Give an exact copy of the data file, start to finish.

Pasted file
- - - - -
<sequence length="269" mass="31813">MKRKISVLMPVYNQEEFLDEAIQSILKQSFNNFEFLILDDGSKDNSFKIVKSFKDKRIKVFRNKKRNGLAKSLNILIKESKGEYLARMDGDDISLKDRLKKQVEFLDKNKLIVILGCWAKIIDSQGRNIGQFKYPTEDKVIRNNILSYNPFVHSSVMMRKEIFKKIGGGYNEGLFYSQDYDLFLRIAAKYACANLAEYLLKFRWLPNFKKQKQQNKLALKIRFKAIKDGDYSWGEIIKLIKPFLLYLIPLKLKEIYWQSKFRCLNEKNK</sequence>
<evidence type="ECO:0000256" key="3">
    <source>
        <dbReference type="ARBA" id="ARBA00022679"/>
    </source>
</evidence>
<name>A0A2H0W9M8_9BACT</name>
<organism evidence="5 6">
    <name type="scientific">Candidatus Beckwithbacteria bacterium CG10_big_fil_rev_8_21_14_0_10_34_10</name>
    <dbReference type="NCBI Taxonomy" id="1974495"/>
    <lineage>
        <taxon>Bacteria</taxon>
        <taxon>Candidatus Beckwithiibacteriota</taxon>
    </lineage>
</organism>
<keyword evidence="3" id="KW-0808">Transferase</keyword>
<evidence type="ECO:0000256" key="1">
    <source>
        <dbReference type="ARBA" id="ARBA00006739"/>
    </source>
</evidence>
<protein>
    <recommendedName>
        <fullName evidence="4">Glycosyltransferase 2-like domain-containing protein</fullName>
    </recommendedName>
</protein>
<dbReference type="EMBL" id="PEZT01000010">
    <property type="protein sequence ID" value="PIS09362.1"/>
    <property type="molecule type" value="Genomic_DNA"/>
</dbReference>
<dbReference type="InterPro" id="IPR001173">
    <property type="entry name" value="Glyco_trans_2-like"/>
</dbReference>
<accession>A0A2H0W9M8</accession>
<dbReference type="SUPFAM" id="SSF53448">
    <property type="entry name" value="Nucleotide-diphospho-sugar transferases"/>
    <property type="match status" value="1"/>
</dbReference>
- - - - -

<sequence length="269" mass="31813">MKRKISVLMPVYNQEEFLDEAIQSILKQSFNNFEFLILDDGSKDNSFKIVKSFKDKRIKVFRNKKRNGLAKSLNILIKESKGEYLARMDGDDISLKDRLKKQVEFLDKNKLIVILGCWAKIIDSQGRNIGQFKYPTEDKVIRNNILSYNPFVHSSVMMRKEIFKKIGGGYNEGLFYSQDYDLFLRIAAKYACANLAEYLLKFRWLPNFKKQKQQNKLALKIRFKAIKDGDYSWGEIIKLIKPFLLYLIPLKLKEIYWQSKFRCLNEKNK</sequence>
<evidence type="ECO:0000256" key="3">
    <source>
        <dbReference type="ARBA" id="ARBA00022679"/>
    </source>
</evidence>
<name>A0A2H0W9M8_9BACT</name>
<organism evidence="5 6">
    <name type="scientific">Candidatus Beckwithbacteria bacterium CG10_big_fil_rev_8_21_14_0_10_34_10</name>
    <dbReference type="NCBI Taxonomy" id="1974495"/>
    <lineage>
        <taxon>Bacteria</taxon>
        <taxon>Candidatus Beckwithiibacteriota</taxon>
    </lineage>
</organism>
<keyword evidence="3" id="KW-0808">Transferase</keyword>
<evidence type="ECO:0000256" key="1">
    <source>
        <dbReference type="ARBA" id="ARBA00006739"/>
    </source>
</evidence>
<protein>
    <recommendedName>
        <fullName evidence="4">Glycosyltransferase 2-like domain-containing protein</fullName>
    </recommendedName>
</protein>
<dbReference type="EMBL" id="PEZT01000010">
    <property type="protein sequence ID" value="PIS09362.1"/>
    <property type="molecule type" value="Genomic_DNA"/>
</dbReference>
<dbReference type="InterPro" id="IPR001173">
    <property type="entry name" value="Glyco_trans_2-like"/>
</dbReference>
<accession>A0A2H0W9M8</accession>
<dbReference type="SUPFAM" id="SSF53448">
    <property type="entry name" value="Nucleotide-diphospho-sugar transferases"/>
    <property type="match status" value="1"/>
</dbReference>